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Medical pot returning to underground

Under increased legal pressure, 'Ricky' closed his dispensaries and resumed selling marijuana — but only to those with a doctor's recommendation.

September 06, 2012|By Joe Mozingo, Los Angeles Times
  • "Ricky" tends to his indoor marijuana operation in an apartment in Southern California. “The genie is out of the bottle," he says of the medical marijuana movement.
"Ricky" tends to his indoor marijuana operation in an apartment… (Luis Sinco, Los Angeles…)

A stocky onetime mortgage broker is speeding through Costa Mesa in an old pickup with two pounds of weed in a paper bag. He wears gray cargo shorts and flip-flops and a faded cap with the image of a marijuana leaf stitched on the front. He just smoked a joint thick as a knuckle.

Cypress Hill thumps through the cab.

I'll hit that bong and break ya off somethin' soon

I got ta get my props,

Cops, come and try to snatch my crops

These pigs wanna blow my house down

For a man whose apartment was raided recently and now faces felony drug possession and cultivation charges, he doesn't seem particularly worried about the mission at hand. Ricky rants about a federal and local crackdown on medical marijuana that closed various dispensaries that he ran and forced him back to the streets, where he began as a teenager in the 1970s. (Except then, he was a dealer. Now he is a "mobile dispensary.")

"It's too late!" he bellows. "The genie is out of the bottle. A huge demand has been created. It's back to the underground. Anyone who is smart is just going to take it back to the streets."

He says he knows lots of people scurrying to the shadows as the state has struggled and failed to regulate the medical cannabis industry and local law enforcement agencies and the federal government have tried to curtail it.

It's an easy journey to the underground, as the line between the legal and illegal markets in California has always been sketchy. The medical cannabis trade did not rise from a boardroom meeting when voters passed the medical marijuana initiative Proposition 215 in 1996. It sprouted out of the marijuana networks that already existed, with largely the same growers, middlemen and customers.

As the medical cannabis industry evolved, sharp differences with the illicit market developed, but only at the extremes: the AIDS patient getting his lab-tested cannabis from a dispensary in a regulated city like Berkeley on one end, the street dealer selling Mexican cartel weed to high school students on the other.

In the middle was a vast, amorphous gray zone, and many operators have found it wise to stay there, keeping their heads low and leaving no paper trail.

Which is how Ricky does business —- no taxes, no permits and no paperwork. He stashes his cash in safe deposit boxes all over and buries it in the ground. But he still sells only to people with medical recommendations, he says, mainly in case he lands in court and needs a defense.

At 48, Ricky has been an entrepreneur in legal and illegal ventures since junior high school in Long Beach. I met him through a mutual friend, and he asked me to withhold his name and key identifying traits for this story. "Ricky" is an alias he has used and he agreed to be interviewed on condition he not be identified beyond that. If prosecutors knew he had resumed growing in the bedrooms of his apartment after the raid, or that he had 96 plants on the North Coast, or had two "girls" delivering packages all over Orange County, or that he used to distribute Mexican and Canadian pot in the 1990s, it would undoubtedly complicate his legal problems.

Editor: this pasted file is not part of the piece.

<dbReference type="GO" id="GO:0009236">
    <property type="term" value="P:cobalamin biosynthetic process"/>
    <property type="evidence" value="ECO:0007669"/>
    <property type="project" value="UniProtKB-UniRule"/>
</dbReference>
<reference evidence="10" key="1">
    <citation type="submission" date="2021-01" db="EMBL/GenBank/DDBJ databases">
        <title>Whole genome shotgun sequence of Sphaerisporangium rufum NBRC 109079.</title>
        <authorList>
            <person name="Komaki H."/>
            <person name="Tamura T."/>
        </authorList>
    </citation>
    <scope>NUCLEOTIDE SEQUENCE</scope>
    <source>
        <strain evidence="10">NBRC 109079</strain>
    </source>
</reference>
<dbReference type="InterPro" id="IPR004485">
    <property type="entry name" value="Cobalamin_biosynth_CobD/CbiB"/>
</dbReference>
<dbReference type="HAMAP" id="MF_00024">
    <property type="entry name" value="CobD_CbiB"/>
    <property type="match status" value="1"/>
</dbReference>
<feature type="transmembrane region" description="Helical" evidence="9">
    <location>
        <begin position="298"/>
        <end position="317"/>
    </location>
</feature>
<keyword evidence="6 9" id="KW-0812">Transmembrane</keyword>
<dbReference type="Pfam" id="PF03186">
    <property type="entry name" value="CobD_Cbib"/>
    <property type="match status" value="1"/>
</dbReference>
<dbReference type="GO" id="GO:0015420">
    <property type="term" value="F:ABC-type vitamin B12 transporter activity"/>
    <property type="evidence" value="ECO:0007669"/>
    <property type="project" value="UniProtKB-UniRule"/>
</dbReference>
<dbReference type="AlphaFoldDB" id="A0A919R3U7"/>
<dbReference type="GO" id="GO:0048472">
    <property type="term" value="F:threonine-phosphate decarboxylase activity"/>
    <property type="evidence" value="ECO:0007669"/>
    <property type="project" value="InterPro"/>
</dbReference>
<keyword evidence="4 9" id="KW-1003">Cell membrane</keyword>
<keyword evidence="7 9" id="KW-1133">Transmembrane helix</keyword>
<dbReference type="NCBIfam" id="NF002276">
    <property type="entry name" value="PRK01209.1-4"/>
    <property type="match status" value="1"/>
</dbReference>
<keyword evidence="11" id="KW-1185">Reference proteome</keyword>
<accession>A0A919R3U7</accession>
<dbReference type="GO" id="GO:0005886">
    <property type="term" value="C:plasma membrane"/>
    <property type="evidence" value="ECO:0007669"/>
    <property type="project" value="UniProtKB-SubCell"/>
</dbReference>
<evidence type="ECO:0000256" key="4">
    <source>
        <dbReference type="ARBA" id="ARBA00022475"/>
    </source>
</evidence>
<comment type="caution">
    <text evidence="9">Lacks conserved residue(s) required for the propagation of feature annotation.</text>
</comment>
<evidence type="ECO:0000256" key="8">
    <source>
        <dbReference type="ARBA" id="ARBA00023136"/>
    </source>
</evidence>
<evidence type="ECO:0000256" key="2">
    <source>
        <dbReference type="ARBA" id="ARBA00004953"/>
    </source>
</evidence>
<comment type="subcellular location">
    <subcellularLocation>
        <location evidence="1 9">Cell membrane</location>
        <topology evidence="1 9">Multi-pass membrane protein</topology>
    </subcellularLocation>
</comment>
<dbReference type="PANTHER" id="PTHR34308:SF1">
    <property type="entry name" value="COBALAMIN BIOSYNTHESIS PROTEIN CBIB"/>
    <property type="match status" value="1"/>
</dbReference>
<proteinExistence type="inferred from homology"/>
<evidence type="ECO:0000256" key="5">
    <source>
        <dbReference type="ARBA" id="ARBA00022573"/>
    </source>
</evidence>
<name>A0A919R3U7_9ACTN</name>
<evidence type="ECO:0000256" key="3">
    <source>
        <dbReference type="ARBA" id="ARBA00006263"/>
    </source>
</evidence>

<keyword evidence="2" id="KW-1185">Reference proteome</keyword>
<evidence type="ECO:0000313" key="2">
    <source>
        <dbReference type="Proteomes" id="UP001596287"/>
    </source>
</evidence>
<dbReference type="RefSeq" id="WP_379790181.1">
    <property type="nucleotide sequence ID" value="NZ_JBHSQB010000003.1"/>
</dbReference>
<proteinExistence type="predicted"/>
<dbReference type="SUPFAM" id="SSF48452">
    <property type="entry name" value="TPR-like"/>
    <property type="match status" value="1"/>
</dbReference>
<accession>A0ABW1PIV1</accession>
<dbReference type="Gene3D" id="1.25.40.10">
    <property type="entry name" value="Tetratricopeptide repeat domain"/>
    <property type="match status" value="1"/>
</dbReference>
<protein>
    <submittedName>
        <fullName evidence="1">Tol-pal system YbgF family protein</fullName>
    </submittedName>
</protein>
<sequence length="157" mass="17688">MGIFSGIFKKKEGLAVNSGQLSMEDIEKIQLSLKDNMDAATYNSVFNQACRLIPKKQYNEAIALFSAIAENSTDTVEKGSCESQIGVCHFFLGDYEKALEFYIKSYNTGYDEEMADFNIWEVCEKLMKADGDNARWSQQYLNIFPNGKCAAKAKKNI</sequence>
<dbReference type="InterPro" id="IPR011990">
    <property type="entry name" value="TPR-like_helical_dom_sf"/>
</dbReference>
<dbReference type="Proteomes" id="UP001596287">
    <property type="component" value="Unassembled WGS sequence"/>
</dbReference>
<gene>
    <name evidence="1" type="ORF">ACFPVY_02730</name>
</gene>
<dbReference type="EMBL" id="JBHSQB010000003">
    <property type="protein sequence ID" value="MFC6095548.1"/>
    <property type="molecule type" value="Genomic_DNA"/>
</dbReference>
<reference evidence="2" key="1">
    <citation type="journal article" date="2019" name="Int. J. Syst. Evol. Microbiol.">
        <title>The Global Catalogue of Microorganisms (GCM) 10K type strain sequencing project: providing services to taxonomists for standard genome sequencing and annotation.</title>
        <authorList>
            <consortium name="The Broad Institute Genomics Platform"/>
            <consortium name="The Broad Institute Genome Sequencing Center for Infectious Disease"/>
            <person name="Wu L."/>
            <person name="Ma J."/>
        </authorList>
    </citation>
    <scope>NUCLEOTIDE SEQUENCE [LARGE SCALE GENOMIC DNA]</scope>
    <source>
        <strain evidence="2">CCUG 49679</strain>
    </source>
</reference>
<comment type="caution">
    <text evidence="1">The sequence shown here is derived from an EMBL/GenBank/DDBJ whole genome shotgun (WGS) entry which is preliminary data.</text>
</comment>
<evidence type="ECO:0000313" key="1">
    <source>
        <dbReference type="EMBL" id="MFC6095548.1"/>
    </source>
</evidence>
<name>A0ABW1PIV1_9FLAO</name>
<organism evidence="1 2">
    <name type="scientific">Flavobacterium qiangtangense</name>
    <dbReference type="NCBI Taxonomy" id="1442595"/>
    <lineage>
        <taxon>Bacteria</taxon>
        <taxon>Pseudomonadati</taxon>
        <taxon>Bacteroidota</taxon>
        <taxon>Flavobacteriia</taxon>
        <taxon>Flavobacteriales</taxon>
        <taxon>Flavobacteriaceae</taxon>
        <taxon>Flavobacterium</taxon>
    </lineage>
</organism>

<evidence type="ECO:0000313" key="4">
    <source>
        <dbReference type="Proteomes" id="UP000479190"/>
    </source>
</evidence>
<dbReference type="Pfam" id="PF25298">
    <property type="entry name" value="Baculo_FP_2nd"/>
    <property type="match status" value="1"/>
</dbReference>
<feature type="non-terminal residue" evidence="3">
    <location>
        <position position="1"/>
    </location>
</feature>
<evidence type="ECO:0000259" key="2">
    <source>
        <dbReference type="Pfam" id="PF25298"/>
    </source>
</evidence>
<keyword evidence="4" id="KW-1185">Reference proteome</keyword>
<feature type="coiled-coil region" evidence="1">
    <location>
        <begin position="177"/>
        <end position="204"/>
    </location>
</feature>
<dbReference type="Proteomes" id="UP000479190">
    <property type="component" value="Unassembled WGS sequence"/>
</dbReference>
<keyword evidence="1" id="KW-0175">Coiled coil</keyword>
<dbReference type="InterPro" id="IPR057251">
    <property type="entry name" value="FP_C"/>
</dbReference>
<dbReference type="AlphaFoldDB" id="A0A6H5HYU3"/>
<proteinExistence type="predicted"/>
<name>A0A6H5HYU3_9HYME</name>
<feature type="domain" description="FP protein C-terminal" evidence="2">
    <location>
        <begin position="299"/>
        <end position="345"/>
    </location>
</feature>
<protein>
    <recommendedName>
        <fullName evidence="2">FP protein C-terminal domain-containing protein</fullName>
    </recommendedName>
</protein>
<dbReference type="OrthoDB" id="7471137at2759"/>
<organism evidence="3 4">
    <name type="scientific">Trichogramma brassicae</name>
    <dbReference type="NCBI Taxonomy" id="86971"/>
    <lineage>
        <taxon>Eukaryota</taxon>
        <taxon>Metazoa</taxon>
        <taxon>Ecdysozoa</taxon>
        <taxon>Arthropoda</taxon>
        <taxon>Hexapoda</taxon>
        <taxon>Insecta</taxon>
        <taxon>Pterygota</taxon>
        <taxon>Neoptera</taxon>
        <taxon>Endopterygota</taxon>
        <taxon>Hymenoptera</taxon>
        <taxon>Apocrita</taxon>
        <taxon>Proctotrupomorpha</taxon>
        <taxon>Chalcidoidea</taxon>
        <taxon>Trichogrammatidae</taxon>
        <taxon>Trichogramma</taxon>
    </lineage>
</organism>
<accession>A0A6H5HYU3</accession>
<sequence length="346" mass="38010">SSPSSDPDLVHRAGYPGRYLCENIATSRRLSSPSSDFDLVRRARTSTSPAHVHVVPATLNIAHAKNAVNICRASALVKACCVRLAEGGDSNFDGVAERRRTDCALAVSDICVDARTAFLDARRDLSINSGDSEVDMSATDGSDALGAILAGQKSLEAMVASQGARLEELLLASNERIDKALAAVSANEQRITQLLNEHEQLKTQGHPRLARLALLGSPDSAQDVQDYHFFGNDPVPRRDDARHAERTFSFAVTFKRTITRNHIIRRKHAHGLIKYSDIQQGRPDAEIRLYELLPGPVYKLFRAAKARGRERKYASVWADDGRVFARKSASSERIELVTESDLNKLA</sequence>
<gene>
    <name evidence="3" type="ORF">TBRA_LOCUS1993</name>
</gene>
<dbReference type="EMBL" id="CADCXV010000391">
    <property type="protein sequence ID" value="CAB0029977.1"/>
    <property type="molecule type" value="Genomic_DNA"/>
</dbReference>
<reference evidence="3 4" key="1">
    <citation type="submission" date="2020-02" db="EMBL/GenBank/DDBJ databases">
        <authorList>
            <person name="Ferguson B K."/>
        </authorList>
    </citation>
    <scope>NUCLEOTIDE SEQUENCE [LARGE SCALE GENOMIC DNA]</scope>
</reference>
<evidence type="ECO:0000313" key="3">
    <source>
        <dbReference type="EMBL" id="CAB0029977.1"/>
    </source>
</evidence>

The strain of bud he has under his seat today is relatively mild, grown on a patch of Mendocino soil he had a stake in the previous summer.

His gruff voice overpowers my questions and even the rap music, and it is clear the joint he smoked has set loose a runaway train of thought.

Forget complying with city regulations, he says, or the state Board of Equalization, which collects sales tax. "All you're doing is creating a record for when they come back to get you later."

"The cops want to make this 'weed' again. It's medicine. I believe in this. I need it. I got my card. . . . It helps me deal with every day. . . . I do get high on my own supply." He laughs hard enough to cough.

"The above board thing is a recent phenomenon. It was always illegal, and it still is in Orange County."


As Ricky tells it, he loved weed since the moment he first tried it in seventh grade. In shop, he and his friends made little wood pipes with a grinder and drill. He never thought it made sense that it was illegal when alcohol was not.

A friend's older sister was a hippie with stoner boyfriends, and from them Ricky, at age 14, bought good Mexican sensimilla, divvied it up and sold it to his buddies. He broke even on the deal, but kept a portion for himself. He says he met more connections and cut more deals.

He earned a business degree from a respected Southern California university (which he asked to remain unidentified; officials there confirmed the degree), and met a friend from Santa Cruz whose brother was a pothead. Making a couple of dope runs up there, he supplied his dorms when the rest of the region was going through a weed drought.

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